Fractal Design S24
Fractal Design updated the Kelvin AIO series earlier this year. While it looks technically the same as the previous generation, several small tweaks have been made to the series. Unlike the flashy, bright and colorful all-in-ones we’ve covered until now, the S24 is unassuming in design, having a glossy lid on the pump, but no added LEDs or clear tubing / reservoir windows.
One thing worth mentioning is that this is one of the most customizable AIO in this round-up, as it allows you to add extra radiators, custom-loop reservoirs or GPU blocks.
At first glance, Kelvin has a standard looking radiator – similar to Nepton’s or Water 3.0 Extreme’s. The single noticeable difference would be the smaller fin per inch count (only 14FPI) that lends itself to better airflow through the radiator at the expense of surface area.
However, the radiator is made entirely out of copper, and is in fact, very similar to Alphacool’s NexXxos ST30 radiator. Measuring 30 x 124 x 275mm, the radiator supports up to two 120mm fans on each side.
The 320mm rubber tubing is not special in any way, but it is fitted with anti-kink spring coils that prevents any kinks while installing quite effectively.
The diameter is 11mm outer and 8mm inner, and it measures up to 320mm. What's interesting is Fractal Design decided to use black-painted brass fittings (the kind you would find in custom loops) to keep everything in place.
Pump & Waterblock
The downplayed CPU-Block features a ceramic bearing pump, with a 2400RPM pressure, resulting in a maximum flow-rate of 120l/h, and a rated lifespan of 50.000 hours.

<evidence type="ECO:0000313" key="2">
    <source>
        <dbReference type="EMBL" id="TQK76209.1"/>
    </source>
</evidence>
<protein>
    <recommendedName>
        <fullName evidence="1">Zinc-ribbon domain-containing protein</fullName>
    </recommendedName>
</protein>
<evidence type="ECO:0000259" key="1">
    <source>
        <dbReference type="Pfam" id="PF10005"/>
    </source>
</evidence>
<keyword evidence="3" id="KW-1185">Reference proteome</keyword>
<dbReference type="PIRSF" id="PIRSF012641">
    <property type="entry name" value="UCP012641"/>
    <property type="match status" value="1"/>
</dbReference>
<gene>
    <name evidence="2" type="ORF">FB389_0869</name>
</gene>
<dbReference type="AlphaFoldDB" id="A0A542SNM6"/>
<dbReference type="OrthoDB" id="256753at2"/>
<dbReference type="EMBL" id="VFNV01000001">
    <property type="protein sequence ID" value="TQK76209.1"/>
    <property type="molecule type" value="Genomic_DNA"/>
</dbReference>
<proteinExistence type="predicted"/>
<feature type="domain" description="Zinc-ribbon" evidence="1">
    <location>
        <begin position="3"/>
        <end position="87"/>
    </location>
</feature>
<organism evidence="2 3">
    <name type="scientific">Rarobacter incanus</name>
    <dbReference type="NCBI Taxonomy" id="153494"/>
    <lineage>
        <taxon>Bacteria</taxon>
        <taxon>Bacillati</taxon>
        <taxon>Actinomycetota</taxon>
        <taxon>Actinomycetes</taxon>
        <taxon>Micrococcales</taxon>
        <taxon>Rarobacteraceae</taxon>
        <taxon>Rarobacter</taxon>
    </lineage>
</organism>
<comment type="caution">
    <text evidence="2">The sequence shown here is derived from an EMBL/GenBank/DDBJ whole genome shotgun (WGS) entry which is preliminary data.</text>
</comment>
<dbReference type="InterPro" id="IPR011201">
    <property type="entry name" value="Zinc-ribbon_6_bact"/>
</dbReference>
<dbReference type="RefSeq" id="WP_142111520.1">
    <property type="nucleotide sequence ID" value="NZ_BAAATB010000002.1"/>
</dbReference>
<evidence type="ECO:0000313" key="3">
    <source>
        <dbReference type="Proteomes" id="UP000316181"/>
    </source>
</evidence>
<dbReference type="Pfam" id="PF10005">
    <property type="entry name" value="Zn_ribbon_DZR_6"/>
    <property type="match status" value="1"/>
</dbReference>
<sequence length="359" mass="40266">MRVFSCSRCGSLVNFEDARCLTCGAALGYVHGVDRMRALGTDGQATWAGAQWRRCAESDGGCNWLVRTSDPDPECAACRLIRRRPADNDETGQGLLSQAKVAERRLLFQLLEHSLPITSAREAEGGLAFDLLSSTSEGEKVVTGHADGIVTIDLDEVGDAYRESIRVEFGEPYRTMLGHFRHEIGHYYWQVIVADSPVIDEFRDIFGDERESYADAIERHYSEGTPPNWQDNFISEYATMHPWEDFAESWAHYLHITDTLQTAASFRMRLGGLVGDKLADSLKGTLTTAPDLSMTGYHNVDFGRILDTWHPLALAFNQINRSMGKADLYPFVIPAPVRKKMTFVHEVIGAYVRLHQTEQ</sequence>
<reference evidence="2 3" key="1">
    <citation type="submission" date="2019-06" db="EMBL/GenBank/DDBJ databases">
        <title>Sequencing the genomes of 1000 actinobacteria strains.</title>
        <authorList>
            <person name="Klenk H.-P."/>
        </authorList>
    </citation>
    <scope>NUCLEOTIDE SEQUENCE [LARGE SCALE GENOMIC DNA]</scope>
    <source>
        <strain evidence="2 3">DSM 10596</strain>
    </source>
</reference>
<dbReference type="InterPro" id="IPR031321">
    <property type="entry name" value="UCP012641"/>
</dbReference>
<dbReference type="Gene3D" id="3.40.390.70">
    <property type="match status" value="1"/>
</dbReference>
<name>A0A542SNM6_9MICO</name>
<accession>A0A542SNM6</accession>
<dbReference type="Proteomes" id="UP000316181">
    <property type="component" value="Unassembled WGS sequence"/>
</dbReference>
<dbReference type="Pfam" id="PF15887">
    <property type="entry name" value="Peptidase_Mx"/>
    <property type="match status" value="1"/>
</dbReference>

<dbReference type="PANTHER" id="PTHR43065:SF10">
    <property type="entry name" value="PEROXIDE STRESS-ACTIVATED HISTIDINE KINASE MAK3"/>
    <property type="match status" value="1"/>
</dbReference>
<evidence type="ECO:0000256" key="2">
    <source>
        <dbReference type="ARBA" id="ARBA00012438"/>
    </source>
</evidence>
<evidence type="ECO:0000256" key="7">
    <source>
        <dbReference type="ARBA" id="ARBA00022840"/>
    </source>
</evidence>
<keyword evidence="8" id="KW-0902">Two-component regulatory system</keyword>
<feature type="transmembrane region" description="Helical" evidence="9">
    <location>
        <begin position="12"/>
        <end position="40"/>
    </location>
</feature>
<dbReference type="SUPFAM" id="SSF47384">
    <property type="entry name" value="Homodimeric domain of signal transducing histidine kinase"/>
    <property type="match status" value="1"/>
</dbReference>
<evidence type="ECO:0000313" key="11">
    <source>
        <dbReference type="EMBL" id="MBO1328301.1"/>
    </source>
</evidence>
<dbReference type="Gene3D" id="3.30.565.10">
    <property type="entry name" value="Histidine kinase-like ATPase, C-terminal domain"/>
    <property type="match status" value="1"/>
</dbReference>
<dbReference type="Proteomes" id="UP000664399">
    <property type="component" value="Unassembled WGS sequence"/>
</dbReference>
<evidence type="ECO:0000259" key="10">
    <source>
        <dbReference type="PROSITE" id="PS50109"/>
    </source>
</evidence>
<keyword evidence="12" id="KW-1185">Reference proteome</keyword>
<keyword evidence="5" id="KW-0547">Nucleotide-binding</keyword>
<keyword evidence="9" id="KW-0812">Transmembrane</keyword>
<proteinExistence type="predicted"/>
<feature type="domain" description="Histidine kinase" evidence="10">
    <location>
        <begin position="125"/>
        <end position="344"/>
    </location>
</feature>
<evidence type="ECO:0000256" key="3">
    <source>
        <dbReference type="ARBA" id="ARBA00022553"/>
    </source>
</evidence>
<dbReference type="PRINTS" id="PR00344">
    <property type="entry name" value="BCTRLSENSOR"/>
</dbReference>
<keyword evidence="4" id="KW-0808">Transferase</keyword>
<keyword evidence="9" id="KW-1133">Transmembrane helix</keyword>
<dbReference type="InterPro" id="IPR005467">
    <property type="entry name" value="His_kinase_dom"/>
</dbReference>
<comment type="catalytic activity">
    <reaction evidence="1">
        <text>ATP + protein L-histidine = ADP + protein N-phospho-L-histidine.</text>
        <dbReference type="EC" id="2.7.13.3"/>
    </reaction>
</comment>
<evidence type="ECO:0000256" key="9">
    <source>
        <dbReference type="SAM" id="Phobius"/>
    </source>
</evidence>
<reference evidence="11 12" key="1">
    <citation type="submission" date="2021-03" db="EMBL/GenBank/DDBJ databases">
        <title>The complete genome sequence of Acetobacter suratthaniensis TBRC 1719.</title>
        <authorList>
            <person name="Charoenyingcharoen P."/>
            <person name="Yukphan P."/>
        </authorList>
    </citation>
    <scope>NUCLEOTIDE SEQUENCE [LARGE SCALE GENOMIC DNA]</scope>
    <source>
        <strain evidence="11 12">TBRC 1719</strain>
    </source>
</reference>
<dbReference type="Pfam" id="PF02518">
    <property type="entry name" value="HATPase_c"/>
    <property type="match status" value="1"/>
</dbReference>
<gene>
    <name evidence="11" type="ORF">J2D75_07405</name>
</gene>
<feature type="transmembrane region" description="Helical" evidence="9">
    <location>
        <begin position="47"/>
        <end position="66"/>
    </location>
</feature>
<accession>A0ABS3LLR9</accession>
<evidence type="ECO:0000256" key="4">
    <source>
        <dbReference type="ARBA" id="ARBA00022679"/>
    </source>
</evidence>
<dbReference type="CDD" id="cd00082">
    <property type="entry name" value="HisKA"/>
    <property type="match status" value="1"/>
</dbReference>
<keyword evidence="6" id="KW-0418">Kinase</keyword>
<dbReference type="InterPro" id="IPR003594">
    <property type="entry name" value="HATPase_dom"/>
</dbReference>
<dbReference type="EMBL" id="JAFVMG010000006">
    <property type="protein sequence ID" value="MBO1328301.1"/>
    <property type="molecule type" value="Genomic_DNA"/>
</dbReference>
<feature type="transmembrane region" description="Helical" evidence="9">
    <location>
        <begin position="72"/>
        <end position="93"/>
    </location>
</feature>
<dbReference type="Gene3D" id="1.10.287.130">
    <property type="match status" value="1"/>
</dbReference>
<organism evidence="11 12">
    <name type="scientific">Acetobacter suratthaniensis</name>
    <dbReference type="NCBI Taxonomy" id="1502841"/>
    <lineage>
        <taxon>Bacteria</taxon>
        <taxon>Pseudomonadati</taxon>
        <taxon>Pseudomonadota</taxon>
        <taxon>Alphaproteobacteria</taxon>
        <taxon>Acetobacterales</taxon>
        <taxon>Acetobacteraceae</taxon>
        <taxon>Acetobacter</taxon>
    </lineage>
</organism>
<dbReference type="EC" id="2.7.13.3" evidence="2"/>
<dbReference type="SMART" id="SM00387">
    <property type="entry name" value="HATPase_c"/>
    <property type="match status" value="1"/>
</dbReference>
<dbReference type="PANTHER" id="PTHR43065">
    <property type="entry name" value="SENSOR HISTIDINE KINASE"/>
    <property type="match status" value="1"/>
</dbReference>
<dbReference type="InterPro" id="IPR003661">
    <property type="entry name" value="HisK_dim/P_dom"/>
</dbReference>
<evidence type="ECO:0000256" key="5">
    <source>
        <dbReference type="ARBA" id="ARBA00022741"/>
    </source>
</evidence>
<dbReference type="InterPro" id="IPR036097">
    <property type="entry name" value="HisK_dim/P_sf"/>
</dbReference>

The base is of copper build, with copper screws attached to it. It’s not polished to a mirror sheen, but close enough.
As most modern AIOs, the coldplate features micro-channels for better heat transmission. The plate is sealed with rubber rings, ensuring the water flows directly onto the copper base and does not escape in other directions.
Two seven bladed HP Silent Series 120mm fans dynamic bearing fans are included in the package. These feature PWM controls and an RPM range of 500-2000RPM.
These should put out 87.6CFM, at a pressure of 2.30mm H20. Granted, they’re not the most silent fans used by a cooler in this round-up, having a noise level rating 32.2dB(A).
In terms of clearance, Fractal Design eats up even less space than Silverstone's TD02-E. The waterblock / pump are small enough to be fitted even on smaller boards, while the radiator (albeit slightly thicker than the 27mm variants we checked until now), shouldn't cause any issues at installation.
Sadly, the installation procedure is unpleasant. Following the instructions will not be difficult, but mounting the waterblock will. You see, the mechanic uses a backplate that features no dedicated slots on its spacers, which means the nuts are free-moving. Since these are so small - I often had them pop out of the motherboard while trying to mount the screws. Still, on paper, to mount the AIO cooler all you have to do is:
1. Install the plastic backplate onto the motherboard;
2. Lock-in the two mounting-brackets onto the waterblock;
3. Attach the block onto the motherboard and tighten the spring fitted bolts and screw in;
4. Connect the pump 4-pin connector to & the fans’ 4-pin connector to the appropriate header;